If a translator is part of your localisation team (e.g. working with QA staff on your site), sharing these guidelines and technical terms with everyone involved will help to keep the terminology consistent. And if you make further updates, next time these resources will make the website translation process faster and more accurate (not to mention the eternal gratitude from your chosen translator😊). You can find more details about style guides and glossaries in this article.

4. What about images?

They say a picture can be worth a thousand words. And it is true! In the era of digital marketing, imagery plays a part so important that it would be your loss to ignore it.

Firstly: are your images still appropriate for the culture that you are targeting? Your translator’s advice here can be crucial.

Make sure all images have appropriate translations and that they have been adapted to fit the local culture because they may carry different meanings. Additionally, links, headers, and titles should not break when users switch between languages, so including this in your QA process is vital.

5. What will happen after?

So, you have a new, shiny webpage in Spanish, French or Polish. Congratulations! Your multilingual website is likely (let’s hope!) to generate inquiries from people reading the site in languages other than the original.

What now?

How will you follow up on inquiries in other languages?

If you sell physical products, maybe this isn’t much of a consideration. A multilingual ordering interface will simply allow clients to place orders in their language that are then fulfilled like any other order. Even then, you may get questions from your potential clients about the technical details or features of your products. But what if your business is a hotel, a spa or a ski resort? What happens when you start getting reservation inquiries in French? Will the French website create a demand for French-speaking staff, and can you fill that demand? This is where continuous support and relationship with a freelance translator might help.

6. Prioritise

You received some quotes, but in the end you think you can’t afford a translator. Before you decide to quit and go with a free tool, consider some other options:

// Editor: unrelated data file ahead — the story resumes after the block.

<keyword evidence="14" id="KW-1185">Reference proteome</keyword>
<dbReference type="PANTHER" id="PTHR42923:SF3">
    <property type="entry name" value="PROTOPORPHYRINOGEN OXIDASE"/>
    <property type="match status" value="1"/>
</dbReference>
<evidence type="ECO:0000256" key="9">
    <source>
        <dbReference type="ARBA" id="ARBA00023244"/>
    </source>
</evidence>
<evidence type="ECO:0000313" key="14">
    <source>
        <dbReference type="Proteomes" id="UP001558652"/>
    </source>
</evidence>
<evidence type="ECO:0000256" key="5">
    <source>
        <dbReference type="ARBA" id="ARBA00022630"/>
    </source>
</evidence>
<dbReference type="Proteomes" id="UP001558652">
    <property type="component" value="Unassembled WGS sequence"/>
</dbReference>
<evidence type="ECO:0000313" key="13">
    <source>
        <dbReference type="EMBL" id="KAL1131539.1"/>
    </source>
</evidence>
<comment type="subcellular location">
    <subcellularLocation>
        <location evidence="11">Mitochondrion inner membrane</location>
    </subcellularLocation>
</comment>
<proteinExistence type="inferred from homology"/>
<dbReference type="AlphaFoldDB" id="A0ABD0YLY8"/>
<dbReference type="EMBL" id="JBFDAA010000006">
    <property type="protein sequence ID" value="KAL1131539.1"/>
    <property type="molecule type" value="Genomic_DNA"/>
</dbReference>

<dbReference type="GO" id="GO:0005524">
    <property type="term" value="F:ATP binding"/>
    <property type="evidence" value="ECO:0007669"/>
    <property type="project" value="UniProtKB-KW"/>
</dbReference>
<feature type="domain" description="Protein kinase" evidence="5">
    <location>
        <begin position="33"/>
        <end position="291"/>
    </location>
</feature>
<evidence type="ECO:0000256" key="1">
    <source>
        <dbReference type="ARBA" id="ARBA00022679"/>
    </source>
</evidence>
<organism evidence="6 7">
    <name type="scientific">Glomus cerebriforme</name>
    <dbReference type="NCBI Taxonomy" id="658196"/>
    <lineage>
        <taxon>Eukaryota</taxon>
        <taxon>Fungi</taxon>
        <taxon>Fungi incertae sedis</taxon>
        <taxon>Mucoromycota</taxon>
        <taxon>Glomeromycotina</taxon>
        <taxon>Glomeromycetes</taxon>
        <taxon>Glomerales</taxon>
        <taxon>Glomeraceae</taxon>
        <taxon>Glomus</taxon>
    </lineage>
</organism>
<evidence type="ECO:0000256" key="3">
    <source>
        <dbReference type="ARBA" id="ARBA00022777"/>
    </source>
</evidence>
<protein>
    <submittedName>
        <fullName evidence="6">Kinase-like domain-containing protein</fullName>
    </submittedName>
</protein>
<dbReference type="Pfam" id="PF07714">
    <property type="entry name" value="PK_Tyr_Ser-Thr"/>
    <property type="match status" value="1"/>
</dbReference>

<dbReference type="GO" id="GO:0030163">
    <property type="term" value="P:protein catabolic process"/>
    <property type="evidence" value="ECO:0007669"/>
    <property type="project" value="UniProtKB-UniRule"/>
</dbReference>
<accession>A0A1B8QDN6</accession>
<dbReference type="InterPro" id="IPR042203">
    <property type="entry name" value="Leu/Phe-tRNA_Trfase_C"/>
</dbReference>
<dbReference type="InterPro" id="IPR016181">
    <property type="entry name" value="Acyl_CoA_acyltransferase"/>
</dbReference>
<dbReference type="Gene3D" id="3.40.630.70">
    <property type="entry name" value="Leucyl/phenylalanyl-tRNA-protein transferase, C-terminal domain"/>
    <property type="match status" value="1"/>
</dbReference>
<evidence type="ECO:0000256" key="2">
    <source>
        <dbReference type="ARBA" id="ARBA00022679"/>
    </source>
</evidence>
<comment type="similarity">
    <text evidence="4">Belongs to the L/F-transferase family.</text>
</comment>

• Do you really need to translate everything? Maybe just a landing page will suffice.
  • Can you prioritise the content to be translated?
  • Can you send the content in chunks for translation rather than wait until the entire catalogue of products or online guides is available?

7. The magic word – SEO

Your freshly translated website needs to be visible and rank well with the international market audience. And for that, you can’t just translate the keywords into the target language. The keywords have to be researched for each market separately. Let’s look at an example:

An e-commerce portal ranks highly in English-speaking search engines for keywords: “gifts for her” and “gifts for him”. But, a word-for-word translation of these phrases might not give them good rankings on a French market, where web consumers tend to look for “cadeau pour femme” (gift for a woman) or “cadeau pour homme” (gift for a man).

Other techniques such as the hreflang tag, dedicated URLs, creating engaging metadata, and local market backlink building will also matter.

A skilled SEO translator, who not only knows the local culture, but has adequate training and experience in the SEO strategies, will be instrumental to the good ranking of your localised website.

A final note: machine translations are not going to get you very far

Please consider this before you go with a machine solution.

Language complexity can only be handled by a human.

Translation is not only about changing the words. It is about the overall message. Local idioms and cultural references, are equally important. And so far, in spite of huge progress in Neural Machine Translation, only humans can do… Cliquez pour tweeter

WordPress like TranslatePress will offer to integrate with automatic tools such as Google Translate and DeepL. While no human translator can compete with the machine speed, beware. Translation is not only about changing the words. It is about the overall message. Local idioms and cultural references, based on cultural and socio-economic factors, are equally important. And so far, in spite of huge progress in NMT (Neural Machine Translation), only humans can do this. For example, if your website copy contains slogans that rely upon a cultural reference, a joke, or an idiom in your native language, the translator will have to find an image in their native culture that has a similar effect.

References to sports are notoriously difficult: no one understands baseball outside the US or cricket outside the UK and the Commonwealth countries. The meaning will be totally lost unless it is reliably localised (adapted to the target culture).

Cultural adaptation cannot be done by even the most advanced NMT engine.

These are just some tips that you need to consider when you decide to have your website translated.  

Want to know more? Have questions?

Drop me a line or post your comment below.

(This is an updated version of a blog post originally published on 11/06/2020.)